03.10.20 / IDEC National Conference (Tulsa, OK)
left: Case Study House #22, Pierre Koenig, 1958
Photo taken Monday, May 9, 1960, Julius Shulman, photographer/ first published as cover Los Angeles Examiner Pictorial Living section (1956)/ 2nd instance: Reyner Banham’s Los Angeles: The Architecture of Four Ecologies (1971)
right: Peter Roehr, Untitled (F0-29), 1965
Description: An analysis of pedagogic frameworks informing INT735 Taste (a graduate theory class)
Beatriz Colomina declared that design became modern through its engagement with media (Colomina, 1997), in the context of her analysis of work from the beginning of the twentieth century. Marshall McLuhan theorized that the medium of any form of communication was more important than its content in shaping our perception of the world around us (McLuhan, 1964). Colomina wrote primarily about photography, early print publishing and museum exhibits. Our theory requires an update in the beginning of the twenty-first century: as media has developed and changed, so should its impacts on design.
Teaching students about how mediation influences both what we see and how we value what we see is of paramount importance: not only do interior designers conceive, execute and publicize work through representations, but the vast majority of the work with which we are familiar has come to us in mediated forms, through images. The context of those images is now (more than ever) the internet, less obviously itself a form of media.
In the spring of 2019, I assigned a short project to students enrolled in a graduate-level interior design theory course to theorize the effects of internet mediation on design content. Students were asked to examine the online platform of their choice (Instagram, Pinterest, etc). Students were to explain the platform’s mechanics (how it works), to describe its history (when), and to identify its users (who); its potential impacts on how value might be assessed was to be framed through a comparison to a reading or theme assigned as part of coursework. This exercise was designed to help students hone a critical method with which to consider images in different contexts, both as consumers and producers.
Several projects (notably “the mechanics of Pinterest’s image-search parameters”) discerned the power of search algorithms to affect access, perceived relevance and excellence of image content. Text-based searches (for sites using tags or descriptions of images) revealed that access was still predicated on the user/uploader’s own understanding of the content, whether that was #residential, #artDeco or #interior. These oversimplified connections between work based on user-selected categories, such as subject, style, or designer. Image-based searches produced results across categories of use, author, and type. Image-based searches were much more likely to produce results that included designers not already well-known, or projects not already well-published. These results were radically de-contextualized, decoupling access from taste or knowledge (for better and for worse). These projects used Pierre Bourdieu’s theories about cultural capital and Roland Barthes’ “Death of the Author” to frame their inquiries.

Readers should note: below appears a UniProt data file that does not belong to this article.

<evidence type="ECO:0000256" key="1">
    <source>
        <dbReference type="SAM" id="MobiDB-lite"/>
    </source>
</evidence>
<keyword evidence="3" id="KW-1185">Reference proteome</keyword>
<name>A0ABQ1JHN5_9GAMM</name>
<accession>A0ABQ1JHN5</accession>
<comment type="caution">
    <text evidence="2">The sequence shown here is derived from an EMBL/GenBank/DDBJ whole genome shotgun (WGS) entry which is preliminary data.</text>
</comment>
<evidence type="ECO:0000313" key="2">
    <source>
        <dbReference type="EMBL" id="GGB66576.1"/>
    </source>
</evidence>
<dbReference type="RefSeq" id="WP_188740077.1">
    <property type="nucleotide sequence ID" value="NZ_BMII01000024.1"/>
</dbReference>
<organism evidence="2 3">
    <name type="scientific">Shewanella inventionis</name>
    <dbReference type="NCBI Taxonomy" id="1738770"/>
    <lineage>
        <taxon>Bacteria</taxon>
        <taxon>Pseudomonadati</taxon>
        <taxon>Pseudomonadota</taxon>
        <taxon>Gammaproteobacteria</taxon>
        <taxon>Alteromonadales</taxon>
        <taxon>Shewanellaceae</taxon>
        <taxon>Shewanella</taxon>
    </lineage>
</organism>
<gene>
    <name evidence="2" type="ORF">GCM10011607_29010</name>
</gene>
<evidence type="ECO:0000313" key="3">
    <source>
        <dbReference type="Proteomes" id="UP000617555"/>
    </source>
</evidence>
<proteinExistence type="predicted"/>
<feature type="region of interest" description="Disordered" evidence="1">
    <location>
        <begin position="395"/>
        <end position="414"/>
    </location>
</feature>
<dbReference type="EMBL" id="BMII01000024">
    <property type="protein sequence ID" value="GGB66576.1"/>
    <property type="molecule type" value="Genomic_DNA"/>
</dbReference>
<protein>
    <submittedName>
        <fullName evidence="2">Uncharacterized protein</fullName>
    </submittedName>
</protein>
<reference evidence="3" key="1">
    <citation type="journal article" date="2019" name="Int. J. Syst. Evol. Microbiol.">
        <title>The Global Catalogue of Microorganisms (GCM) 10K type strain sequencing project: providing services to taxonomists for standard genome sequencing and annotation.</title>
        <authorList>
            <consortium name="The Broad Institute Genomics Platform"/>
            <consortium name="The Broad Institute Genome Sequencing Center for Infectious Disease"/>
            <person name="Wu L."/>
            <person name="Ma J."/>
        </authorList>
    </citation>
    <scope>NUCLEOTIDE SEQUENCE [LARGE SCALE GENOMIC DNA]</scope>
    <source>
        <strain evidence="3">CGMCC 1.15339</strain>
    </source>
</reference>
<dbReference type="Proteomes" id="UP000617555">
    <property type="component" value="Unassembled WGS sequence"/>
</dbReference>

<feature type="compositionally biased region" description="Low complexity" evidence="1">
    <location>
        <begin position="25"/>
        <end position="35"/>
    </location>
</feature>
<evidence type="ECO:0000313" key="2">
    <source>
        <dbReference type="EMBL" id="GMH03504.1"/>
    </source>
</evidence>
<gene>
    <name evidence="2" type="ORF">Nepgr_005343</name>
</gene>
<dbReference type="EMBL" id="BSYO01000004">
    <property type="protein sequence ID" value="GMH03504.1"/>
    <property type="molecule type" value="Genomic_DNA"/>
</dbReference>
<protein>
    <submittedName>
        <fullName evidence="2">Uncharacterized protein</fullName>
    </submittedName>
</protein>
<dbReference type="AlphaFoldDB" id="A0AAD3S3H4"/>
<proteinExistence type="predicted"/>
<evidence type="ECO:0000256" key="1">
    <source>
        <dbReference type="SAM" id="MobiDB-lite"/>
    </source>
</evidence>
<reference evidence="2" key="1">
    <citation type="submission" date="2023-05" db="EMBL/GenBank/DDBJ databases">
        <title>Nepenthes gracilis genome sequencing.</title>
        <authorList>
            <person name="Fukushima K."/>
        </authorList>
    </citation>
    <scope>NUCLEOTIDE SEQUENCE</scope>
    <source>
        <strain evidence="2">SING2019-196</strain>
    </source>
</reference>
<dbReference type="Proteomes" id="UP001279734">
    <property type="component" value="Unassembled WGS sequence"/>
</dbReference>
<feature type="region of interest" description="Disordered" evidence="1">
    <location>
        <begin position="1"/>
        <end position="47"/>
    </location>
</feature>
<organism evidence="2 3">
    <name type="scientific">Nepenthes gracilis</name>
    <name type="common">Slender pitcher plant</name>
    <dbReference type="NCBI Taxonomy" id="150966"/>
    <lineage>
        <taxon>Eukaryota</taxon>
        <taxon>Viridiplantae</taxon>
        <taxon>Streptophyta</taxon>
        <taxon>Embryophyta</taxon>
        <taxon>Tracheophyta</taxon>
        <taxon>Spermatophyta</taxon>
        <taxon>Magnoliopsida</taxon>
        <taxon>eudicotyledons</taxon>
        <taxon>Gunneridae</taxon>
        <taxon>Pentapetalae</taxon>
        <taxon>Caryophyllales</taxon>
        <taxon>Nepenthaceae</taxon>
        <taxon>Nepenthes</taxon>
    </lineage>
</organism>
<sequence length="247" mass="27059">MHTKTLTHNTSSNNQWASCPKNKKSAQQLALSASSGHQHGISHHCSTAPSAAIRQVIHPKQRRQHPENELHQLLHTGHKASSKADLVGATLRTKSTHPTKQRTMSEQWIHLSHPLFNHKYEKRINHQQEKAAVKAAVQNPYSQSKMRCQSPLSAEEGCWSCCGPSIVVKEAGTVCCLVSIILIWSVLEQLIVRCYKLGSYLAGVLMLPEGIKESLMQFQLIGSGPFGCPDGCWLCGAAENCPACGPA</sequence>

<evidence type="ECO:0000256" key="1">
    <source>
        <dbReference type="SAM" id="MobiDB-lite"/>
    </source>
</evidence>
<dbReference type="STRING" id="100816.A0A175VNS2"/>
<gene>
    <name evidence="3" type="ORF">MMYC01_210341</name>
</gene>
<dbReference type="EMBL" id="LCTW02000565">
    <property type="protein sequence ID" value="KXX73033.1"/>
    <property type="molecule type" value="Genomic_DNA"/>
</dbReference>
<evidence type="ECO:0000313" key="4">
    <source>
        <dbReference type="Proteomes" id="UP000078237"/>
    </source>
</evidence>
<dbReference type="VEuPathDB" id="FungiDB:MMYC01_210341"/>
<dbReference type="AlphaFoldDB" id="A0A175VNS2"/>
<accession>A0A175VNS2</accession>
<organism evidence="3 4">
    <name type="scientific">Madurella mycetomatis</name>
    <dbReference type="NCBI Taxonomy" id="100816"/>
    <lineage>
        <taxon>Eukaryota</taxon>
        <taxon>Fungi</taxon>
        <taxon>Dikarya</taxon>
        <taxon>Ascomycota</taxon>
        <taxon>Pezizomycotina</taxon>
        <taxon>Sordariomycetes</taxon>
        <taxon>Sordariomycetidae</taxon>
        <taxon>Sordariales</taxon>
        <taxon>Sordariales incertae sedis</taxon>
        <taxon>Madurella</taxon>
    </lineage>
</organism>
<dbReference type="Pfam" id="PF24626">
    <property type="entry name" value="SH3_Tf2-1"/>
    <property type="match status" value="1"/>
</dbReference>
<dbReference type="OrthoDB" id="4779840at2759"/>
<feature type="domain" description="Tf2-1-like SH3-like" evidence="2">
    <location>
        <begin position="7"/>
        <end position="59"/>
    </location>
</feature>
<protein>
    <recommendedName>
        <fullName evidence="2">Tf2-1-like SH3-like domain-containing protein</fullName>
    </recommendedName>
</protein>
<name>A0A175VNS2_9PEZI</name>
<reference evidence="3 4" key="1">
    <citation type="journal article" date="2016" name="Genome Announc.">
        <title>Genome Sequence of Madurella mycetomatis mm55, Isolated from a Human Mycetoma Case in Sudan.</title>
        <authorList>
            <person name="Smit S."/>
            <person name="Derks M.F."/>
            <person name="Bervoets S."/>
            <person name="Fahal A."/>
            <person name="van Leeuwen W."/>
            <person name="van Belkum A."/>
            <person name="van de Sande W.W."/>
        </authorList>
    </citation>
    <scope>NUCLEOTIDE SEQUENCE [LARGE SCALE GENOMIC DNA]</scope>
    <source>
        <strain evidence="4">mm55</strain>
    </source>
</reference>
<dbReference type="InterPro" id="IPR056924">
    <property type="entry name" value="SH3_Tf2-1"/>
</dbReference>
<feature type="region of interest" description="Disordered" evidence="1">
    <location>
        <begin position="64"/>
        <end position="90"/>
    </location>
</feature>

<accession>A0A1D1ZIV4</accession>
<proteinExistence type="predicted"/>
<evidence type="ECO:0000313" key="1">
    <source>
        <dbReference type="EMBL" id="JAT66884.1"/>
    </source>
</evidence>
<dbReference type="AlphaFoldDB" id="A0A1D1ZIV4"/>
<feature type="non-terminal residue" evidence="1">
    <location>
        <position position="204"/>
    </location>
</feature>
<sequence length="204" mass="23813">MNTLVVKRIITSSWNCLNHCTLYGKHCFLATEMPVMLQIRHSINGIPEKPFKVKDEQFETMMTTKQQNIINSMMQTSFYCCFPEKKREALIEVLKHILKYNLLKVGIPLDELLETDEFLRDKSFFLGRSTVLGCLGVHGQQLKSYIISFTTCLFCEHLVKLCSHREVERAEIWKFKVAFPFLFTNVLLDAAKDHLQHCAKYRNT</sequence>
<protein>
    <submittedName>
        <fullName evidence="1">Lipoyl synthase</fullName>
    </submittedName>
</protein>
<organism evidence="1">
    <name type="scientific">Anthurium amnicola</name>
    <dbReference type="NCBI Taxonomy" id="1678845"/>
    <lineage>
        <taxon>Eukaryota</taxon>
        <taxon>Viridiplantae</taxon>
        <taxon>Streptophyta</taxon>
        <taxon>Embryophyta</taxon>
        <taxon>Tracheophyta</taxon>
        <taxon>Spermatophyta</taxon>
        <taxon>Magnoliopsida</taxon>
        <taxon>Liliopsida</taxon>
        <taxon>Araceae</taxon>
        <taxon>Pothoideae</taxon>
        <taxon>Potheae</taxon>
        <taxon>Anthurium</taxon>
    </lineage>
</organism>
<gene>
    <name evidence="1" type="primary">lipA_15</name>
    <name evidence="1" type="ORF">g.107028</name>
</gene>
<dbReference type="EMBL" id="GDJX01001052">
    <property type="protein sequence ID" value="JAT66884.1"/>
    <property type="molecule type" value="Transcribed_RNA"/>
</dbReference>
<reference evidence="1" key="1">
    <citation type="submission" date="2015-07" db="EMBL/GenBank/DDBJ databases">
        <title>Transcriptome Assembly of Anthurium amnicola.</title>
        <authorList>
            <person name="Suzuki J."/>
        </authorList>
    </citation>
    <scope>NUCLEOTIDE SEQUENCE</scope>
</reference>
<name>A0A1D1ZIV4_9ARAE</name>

Several projects (notably “Instagram & Instagrammable Spaces”) looked for discernable impacts in the designed environment. The tendency of internet images to replicate is proposed as a precondition to spaces like “The Museum of Ice Cream” and “Color Factory” that choreograph participants through a series of tableau with colorful backdrops to support selfies, ensuring significant similarities in the images produced, no matter how diverse the body of users. This project was informed by Barthes, Debord and McLuhan’s writing about interior design and images.
What design (and education) will become through its engagement with distributed digital media is emerging. Because most factors affecting its access and distribution are invisible, their impacts are unlikely to discerned or understood by a casual viewer. With this project, students were be able to identify, distill and visually communicate their collected evidence, demonstrating the power of the examined platforms to alter contexts and affect understanding and assessment of our environments.
Barthes, Roland, and Stephen Heath. 1977. Image, Music, Text. New York: Hill and Wang.
Baudrillard, Jean. 1996. The System of Objects. London: Verso.
Bourdieu, Pierre. 1986. “Introduction.” Distinctions. London: Routledge.
Debord, Guy. 1994. The Society of the Spectacle. New York: Zone Books.
Colomina, Beatriz. 1994. “Publicity” (excerpt). Privacy and Publicity: Modern Architecture As Mass Media. Cambridge, Mass: MIT Press.
McLuhan, Marshal. 2003. “The Medium is the Message”. Understanding Media: The Extensions of Man. Corte Madera, CA: Gingko Press.